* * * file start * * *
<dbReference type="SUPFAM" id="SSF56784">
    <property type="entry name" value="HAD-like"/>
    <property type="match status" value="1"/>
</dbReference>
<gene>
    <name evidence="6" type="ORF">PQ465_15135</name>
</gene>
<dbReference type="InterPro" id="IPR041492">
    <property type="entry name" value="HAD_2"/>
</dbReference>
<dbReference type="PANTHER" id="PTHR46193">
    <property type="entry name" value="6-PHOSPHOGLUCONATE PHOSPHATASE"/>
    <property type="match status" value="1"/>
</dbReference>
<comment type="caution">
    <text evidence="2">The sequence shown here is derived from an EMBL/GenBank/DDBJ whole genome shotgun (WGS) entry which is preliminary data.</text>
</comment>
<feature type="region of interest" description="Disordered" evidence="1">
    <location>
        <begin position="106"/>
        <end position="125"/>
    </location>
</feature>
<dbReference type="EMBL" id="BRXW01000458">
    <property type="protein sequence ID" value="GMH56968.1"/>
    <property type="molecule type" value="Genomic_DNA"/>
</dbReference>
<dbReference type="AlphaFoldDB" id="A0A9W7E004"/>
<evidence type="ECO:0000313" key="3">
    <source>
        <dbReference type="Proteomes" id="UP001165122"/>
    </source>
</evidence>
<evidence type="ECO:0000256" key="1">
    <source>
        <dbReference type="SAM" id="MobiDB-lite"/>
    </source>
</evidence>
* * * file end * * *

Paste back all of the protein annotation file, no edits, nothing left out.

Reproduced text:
<dbReference type="SUPFAM" id="SSF56784">
    <property type="entry name" value="HAD-like"/>
    <property type="match status" value="1"/>
</dbReference>
<gene>
    <name evidence="6" type="ORF">PQ465_15135</name>
</gene>
<dbReference type="InterPro" id="IPR041492">
    <property type="entry name" value="HAD_2"/>
</dbReference>
<dbReference type="PANTHER" id="PTHR46193">
    <property type="entry name" value="6-PHOSPHOGLUCONATE PHOSPHATASE"/>
    <property type="match status" value="1"/>
</dbReference>
<comment type="caution">
    <text evidence="2">The sequence shown here is derived from an EMBL/GenBank/DDBJ whole genome shotgun (WGS) entry which is preliminary data.</text>
</comment>
<feature type="region of interest" description="Disordered" evidence="1">
    <location>
        <begin position="106"/>
        <end position="125"/>
    </location>
</feature>
<dbReference type="EMBL" id="BRXW01000458">
    <property type="protein sequence ID" value="GMH56968.1"/>
    <property type="molecule type" value="Genomic_DNA"/>
</dbReference>
<dbReference type="AlphaFoldDB" id="A0A9W7E004"/>
<evidence type="ECO:0000313" key="3">
    <source>
        <dbReference type="Proteomes" id="UP001165122"/>
    </source>
</evidence>
<evidence type="ECO:0000256" key="1">
    <source>
        <dbReference type="SAM" id="MobiDB-lite"/>
    </source>
</evidence>